The Solos of Peter Hughes and Derek Jackman had an enjoyable time. The fastest boat – the recently-acquired Laser 4000 of Will King and Richard Kershaw – caught up and overtook everyone for an impressive first place in their first outing in the boat.
The Yachting World Dayboat Open saw 19 boats take to the water in 15 to 19 knots of wind.
There were three races in the series, with two to count, and, the visitors put up a good show.
The wind increased during the event and the dayboats seemed to relish the stronger conditions.
The two short races kept the fleet together while the longer race gave the frontrunners the opportunity to power on ahead.
The father and daughter team of Colin and Chrissie Blewett from Poole YC were a winning combination, closely followed by Peter Hewitt and Chris Lockett, also from Poole.
Third place was also taken by visitors – James Davies and Chris Somner of Gravesend SC, who’d got up at 6am to travel and take part.
Fourth was taken by the first Bosham boat home, helmed by David Edmund-Jones and crewed by Greg Grant, while fifth went to Wendy Davies and crew Roy Davies from Poole.
The visitors were impressed with the organisation of the event and enjoyed racing in the lovely harbour setting. The Yachting World Dayboat Association are looking forward to returning to Bosham in the near future.
Steve Ede completed a highly-successful weekend on Chichester Harbour when he emerged as clear winner of Dell Quay SC’s Solo open, winning two of the races and finishing second in the third.
It was a happy homecoming for Ede, from Ardleigh SC near Colchester in Essex. He learned to sail at Dell Quay and his father Richard is captain of the club’s flourishing Solo fleet.
“I’ve come back only twice in the past 25 years – and I’ve won each time,” he told fellow competitors and event organisers as he received his prizes.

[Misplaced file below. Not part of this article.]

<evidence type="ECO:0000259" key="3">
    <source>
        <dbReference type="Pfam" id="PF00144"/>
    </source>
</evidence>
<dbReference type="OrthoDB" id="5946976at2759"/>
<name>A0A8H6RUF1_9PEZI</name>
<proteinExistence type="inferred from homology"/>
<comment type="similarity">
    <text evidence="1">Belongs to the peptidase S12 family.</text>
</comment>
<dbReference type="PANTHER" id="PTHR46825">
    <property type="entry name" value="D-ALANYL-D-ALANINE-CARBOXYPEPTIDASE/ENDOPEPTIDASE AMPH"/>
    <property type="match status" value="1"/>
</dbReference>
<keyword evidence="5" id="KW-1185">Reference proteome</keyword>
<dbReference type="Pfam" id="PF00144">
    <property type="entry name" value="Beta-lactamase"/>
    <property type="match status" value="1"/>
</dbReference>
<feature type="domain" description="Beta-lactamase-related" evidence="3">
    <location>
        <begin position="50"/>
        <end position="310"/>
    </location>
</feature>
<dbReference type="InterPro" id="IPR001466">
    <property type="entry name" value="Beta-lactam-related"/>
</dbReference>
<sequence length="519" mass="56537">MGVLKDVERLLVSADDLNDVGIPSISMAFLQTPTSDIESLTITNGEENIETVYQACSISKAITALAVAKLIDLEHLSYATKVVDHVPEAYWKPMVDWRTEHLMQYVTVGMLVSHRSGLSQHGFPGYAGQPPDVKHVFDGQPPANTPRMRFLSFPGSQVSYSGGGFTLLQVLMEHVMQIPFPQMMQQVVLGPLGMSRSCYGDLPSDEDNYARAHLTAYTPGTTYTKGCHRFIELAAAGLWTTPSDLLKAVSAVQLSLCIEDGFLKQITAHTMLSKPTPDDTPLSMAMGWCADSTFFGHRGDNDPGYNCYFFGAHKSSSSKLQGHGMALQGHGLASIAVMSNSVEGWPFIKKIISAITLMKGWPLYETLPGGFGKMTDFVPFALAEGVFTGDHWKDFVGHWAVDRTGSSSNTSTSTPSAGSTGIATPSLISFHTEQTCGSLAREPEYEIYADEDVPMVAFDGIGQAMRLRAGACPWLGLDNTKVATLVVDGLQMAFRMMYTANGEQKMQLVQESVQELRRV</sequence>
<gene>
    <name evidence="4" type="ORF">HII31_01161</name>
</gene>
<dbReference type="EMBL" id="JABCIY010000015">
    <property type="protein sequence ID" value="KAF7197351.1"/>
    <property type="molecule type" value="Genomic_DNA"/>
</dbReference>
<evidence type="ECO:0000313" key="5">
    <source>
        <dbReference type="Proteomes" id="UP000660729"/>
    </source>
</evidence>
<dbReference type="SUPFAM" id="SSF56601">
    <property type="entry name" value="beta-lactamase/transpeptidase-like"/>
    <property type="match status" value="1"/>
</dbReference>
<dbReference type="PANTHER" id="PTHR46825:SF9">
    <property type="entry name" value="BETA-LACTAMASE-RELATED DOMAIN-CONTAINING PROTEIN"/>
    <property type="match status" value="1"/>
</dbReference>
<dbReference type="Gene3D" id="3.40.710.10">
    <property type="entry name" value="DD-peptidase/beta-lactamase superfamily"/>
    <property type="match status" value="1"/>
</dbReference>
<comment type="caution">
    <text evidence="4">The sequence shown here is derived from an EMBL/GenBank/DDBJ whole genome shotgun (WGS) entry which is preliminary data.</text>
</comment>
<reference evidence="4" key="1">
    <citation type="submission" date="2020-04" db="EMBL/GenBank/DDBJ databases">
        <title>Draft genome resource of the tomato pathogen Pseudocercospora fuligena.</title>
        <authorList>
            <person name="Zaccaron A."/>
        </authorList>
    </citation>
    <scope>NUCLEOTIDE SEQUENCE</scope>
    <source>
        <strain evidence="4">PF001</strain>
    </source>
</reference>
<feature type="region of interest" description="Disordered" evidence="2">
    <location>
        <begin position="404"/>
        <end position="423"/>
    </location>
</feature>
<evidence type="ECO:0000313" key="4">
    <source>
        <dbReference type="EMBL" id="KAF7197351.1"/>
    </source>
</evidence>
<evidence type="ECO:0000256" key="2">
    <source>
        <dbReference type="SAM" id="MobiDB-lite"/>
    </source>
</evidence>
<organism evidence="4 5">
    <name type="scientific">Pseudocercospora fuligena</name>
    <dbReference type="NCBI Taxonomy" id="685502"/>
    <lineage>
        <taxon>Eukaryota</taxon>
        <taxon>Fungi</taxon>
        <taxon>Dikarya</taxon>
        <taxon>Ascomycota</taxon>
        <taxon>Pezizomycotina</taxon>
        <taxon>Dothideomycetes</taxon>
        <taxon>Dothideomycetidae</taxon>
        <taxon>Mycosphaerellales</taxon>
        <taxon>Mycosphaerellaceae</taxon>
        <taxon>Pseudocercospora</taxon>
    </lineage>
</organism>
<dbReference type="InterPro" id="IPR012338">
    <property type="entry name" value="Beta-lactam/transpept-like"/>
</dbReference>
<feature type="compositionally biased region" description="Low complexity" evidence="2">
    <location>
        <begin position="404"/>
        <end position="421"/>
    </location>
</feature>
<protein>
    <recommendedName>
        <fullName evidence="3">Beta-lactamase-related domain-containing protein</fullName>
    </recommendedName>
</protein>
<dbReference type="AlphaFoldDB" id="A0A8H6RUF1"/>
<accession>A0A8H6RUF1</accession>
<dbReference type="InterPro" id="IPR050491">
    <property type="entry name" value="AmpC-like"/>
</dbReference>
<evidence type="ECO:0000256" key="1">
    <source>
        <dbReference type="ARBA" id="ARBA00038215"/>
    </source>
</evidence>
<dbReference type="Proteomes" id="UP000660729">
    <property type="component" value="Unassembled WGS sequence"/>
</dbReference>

A chilly and gusty wind challenged the 15 competitors from eight different clubs, providing good planing on the reaches and causing a handful of capsizes.
One victim was Will Loy (RYA), who was on equal points with Ede as race three began. But a bad start and then the ducking put paid to his chances and he abandoned the race.
A third visitor took third place – James Ross (Hamble River SC), who sailed consistently to record a fourth, third and second place. But Dell Quay’s Bill Dawber almost pipped him to second place in the final race, a position which – added to third in race one – would have moved Dawber into the third overall on tie-break.
There were prizes for entrants further down the fleet: Roger Millett (Chichester YC) was leading veteran and Ray Collins (Locks SC) took the grand master award.
Overall results: 1 Steve Ede (Ardleigh SC) 2pts; 2 Will Loy (RYA) 3; 3 James Ross (HRSC) 5; 4 Bill Dawber (DQSC) 8.
The weekend began with 11 boats competing in a series of five short handicap races, in which Anne and Jim Norfolk (Laser 2000) narrowly beat Chris Wood (Streaker) by three wins against Wood’s one first place and two seconds.
A real variety of boats sailed, with the fastest an RS500 and a Fireball and the slowest a Mirror – whose helm, Bruce Dupée, sailed to third place in the final race.